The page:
Meet Your New Governor - William Langer: A Profile
William Langer, who has just been elected governor in a state facing drought and depression, is no stranger to North Dakotans. He has been involved in politics for nearly two decades. The 46-year-old Langer is a man of energy, optimism, and savvy. He takes over the leadership of a state that is mired in economic trouble.
Born on a farm not far from Casselton in Cass County to parents of German stock, Langer enjoyed an education unlike that of most farm boys. After he graduated from high school in Casselton, he enrolled in the new law school at the University of North Dakota. In two years, 1904- 1906, he completed the law course and passed the North Dakota bar examination at age 19. Since he could not practice law until he was 21, he went to New York City where he decided to enter Columbia University for an undergraduate degree. He graduated in 1910 and returned to North Dakota.
In politics he identified himself as a Progressive Republican like Theodore Roosevelt. His ambitious goal became clear when in 1910 he told his friends, “I desire now to make a living and a record so I may some day become popular enough to be the most popular man in the state and be given some political office large enough to attract the notice of my former classmates in the East.”
That very year young Langer received his first political office when he was appointed assistant state attorney for Morton County. He earned front-page news coverage when he won cases against the Northern Pacific Railroad that placed the company’s land on the tax rolls. In 1914 Langer was elected state attorney for Morton County. Once again he became “big news” as he vigorously enforced compulsory school attendance laws and closed down illegal liquor establishments. In 1916 the newly formed Nonpartisan League endorsed Langer for attorney general and he won easily. Once again he grabbed front-page headlines when he raided illegal liquor places and bawdy houses in Minot and even, deputized as a U.S. marshal, raided an East Grand Forks, Minnesota, brewery because it was illegally shipping beer into North Dakota.
He won reelection in 1918 but soon got into trouble with the leadership of the NPL. Convinced that the League was going too far away from its original program, he began to speak out against the political groups that had supported him. Unhappy with the NPL, he decided to try for the gubernatorial nomination of the Independent Voters Association.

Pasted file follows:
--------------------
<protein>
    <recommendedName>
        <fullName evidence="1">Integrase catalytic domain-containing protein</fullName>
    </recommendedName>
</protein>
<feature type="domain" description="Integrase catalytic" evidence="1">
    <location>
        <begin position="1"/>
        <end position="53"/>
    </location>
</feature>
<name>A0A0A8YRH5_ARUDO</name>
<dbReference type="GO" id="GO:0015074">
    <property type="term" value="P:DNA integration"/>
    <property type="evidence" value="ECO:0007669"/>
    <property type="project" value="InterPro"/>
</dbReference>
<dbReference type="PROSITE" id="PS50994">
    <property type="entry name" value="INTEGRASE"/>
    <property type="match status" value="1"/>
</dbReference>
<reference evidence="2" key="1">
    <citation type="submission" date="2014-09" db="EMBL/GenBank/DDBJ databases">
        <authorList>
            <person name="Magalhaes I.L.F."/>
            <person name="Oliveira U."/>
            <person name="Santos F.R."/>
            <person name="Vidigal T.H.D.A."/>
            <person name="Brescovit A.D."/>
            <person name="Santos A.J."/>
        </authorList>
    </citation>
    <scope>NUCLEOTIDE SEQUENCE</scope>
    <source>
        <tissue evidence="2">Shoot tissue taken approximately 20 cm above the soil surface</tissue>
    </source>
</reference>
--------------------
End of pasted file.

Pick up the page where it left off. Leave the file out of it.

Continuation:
A master organizer, Langer soon had dozens of Langer for Governor clubs and had a part in starting The Red Flame, a violent anti-NPL publication. He won the IVA’s endorsement for governor in 1920 but lost to Governor Frazier by 5,000 votes. During the 1920s Langer practiced law but kept his hand in the political whirl. Although he had run in 1920 as an IVA candidate, he leaned toward the NPL which by the 1920s was liberal, but far from radical or socialistic. In 1928 he became the NPL’s candidate for attorney general but lost, as did most NPLers. With the NPL’s fortunes at low ebb, Langer, who had done better in the 1928 election than other Leaguers, was appointed the NPL’s lawyer and head organizer. The stage was now set for his run at the governorship.
Langer worked hard to reorganize the NPL as a faction of the Republican Party from the precinct level and up. In many ways the NPL became the Langer League. And, his work has paid off. The Langer League has swept to power. Langer is the only Republican governor elected in the nation this year! He campaigned tirelessly and promised the people better times. Since the NPL dominates the legislature, it’s certain that the new governor will have a friendly legislature.
By Dr. D. Jerome Tweton
Originally published as The North Star Dakotan student newspaper, written by Dr. D. Jerome Tweton and supported by the North Dakota Humanities Council.